PAHALGAM, India (Reuters) – India is hailing a Hindu pilgrimage to a holy cave high in the snow-capped mountains of contested Kashmir as an example of communal harmony, in a region where the Muslim-majority population is overwhelmingly hostile to its rule.
India and arch-rival Pakistan have fought two wars over Kashmir, and came close to a third in February after a suicide-bomb attack by Pakistan-based militants on Indian paramilitary police near the pilgrimage route.
India’s Hindu-nationalist government led by Prime Minister Narendra Modi has made “pilgrimage tourism” a focus, spending huge sums on January’s Kumbh Mela festival, where more than a hundred million Indians came to bathe in the holy Ganges river.
For the Amarnath Yatra pilgrimage in the Pahalgam area, the Jammu and Kashmir state government has spent a record $72 million on preparations for the six-week event that began on July 1.
“It is a perfect example of religious harmony,” said Anup Kumar Soni, additional chief executive of the Amarnath Ji Shrine Board, which organises the pilgrimage.
Amarnath Cave, covered by snow almost all year round, contains an ice stalagmite that is considered a physical manifestation of Lord Shiva, a Hindu god.
Saffron-clad Hindu ascetics, some barefoot and with photos of the cave around their necks, trudge the 46 km (28 mile) route to the cave across glaciers and waterlogged trails.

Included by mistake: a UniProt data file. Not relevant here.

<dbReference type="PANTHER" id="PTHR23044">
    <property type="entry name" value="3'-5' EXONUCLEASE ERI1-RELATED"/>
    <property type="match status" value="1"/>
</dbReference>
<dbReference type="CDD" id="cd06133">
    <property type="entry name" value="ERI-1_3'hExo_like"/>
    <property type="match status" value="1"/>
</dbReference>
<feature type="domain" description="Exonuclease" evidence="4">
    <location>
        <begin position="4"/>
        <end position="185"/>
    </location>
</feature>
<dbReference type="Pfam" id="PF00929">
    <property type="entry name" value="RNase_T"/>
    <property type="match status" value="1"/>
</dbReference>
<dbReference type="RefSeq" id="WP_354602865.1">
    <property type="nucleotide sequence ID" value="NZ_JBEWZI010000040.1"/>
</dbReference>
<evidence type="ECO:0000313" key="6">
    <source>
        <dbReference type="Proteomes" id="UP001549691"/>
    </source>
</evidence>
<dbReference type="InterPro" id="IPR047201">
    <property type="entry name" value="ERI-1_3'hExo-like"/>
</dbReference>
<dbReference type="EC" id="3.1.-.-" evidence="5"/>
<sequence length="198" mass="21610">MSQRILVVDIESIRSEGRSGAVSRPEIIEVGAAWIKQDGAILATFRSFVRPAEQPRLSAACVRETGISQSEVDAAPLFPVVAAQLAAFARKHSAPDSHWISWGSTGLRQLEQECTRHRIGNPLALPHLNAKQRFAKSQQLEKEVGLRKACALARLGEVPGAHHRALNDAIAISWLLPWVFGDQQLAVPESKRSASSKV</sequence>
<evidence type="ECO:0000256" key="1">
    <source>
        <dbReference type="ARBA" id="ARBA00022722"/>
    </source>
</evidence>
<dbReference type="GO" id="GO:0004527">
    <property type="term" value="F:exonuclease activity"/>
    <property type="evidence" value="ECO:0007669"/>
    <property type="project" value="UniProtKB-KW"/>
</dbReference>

Muslim Kashmiri villagers in long woollen coats clear the way of snow and ice, and thousands of Indian troops are deployed to guard against attacks by Muslim militant groups.
The route is arduous. One in four of the 300,000 pilgrims who have visited this year have required medical treatment, and 24 have died, mainly from heart attacks and hypertension, according to government statistics.
While thousands of Kashmiris work to clear the path, thousands more rent ponies and palanquins to the pilgrims, and tents for them to sleep in.
“Everyone is always friendly, there is no hostility here,” said a Hindu pilgrim who give his name as Abhhinav, hiking up a steep track in driving rain to one of the passes on the route that reaches nearly 4,500 metres (15,000 feet) in places.
The pilgrimage has been attacked repeatedly by militant groups – the last time in 2017 when eight pilgrims were killed in an ambush.
This year, the government has set up a bar-coding system, allowing only registered people onto the trail.
Separatists in Muslim-majority Kashmir have been campaigning against the government of Hindu-majority India for years, including a campaign of violence by militants, and an Indian security force response that Kashmiris often condemn as heavy handed.
The trouble has badly affected the region’s farming and tourism industries.
In Pahalgam, the pilgrimage offers a lifeline for many families.
“There is no private sector here, and so educated youth and many other Kashmiris are depending on the Yatra,” said Firoz Ahmed Wani, a history graduate and part-time tutor renting out two tents to pilgrims paying 200 rupees ($2.90) a night, at a camp along the route.
“We’re ordinary people. The conflict is something for the politicians to decide.”